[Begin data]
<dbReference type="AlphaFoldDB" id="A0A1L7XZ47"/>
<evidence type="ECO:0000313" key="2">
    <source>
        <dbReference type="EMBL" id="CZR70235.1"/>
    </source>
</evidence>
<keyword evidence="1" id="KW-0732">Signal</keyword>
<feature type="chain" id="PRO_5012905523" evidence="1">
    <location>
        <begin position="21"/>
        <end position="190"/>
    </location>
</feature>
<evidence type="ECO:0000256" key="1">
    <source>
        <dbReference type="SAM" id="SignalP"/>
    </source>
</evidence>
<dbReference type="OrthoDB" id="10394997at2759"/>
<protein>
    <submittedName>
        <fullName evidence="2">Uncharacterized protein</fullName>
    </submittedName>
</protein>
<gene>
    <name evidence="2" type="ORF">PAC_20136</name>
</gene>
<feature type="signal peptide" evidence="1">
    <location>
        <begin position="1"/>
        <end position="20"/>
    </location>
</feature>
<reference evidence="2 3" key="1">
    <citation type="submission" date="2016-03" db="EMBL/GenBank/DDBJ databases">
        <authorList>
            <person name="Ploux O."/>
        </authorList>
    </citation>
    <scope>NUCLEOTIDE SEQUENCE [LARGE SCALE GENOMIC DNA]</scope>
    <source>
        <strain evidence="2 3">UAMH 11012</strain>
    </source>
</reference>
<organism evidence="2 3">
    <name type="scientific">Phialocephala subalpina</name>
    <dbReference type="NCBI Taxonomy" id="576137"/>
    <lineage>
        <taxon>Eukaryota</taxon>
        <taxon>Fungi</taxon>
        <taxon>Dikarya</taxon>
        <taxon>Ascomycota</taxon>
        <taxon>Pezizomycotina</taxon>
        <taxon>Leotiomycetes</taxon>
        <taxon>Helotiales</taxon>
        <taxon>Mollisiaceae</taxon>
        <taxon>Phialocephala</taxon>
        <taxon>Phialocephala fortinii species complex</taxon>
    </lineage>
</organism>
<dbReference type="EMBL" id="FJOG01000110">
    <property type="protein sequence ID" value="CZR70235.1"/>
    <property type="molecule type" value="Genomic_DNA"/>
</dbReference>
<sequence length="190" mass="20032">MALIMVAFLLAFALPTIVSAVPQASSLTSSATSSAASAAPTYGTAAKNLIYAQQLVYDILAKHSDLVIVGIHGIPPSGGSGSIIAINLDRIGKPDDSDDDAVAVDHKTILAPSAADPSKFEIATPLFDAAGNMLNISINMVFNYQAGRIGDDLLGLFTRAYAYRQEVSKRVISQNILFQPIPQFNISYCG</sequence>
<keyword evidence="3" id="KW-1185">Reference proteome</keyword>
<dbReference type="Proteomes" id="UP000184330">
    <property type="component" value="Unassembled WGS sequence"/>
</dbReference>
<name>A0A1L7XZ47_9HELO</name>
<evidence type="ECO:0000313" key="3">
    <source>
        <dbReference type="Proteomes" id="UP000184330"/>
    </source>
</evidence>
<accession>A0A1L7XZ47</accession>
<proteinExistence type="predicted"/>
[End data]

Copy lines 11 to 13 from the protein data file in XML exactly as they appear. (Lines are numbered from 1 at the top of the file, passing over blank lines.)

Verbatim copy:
        <end position="190"/>
    </location>
</feature>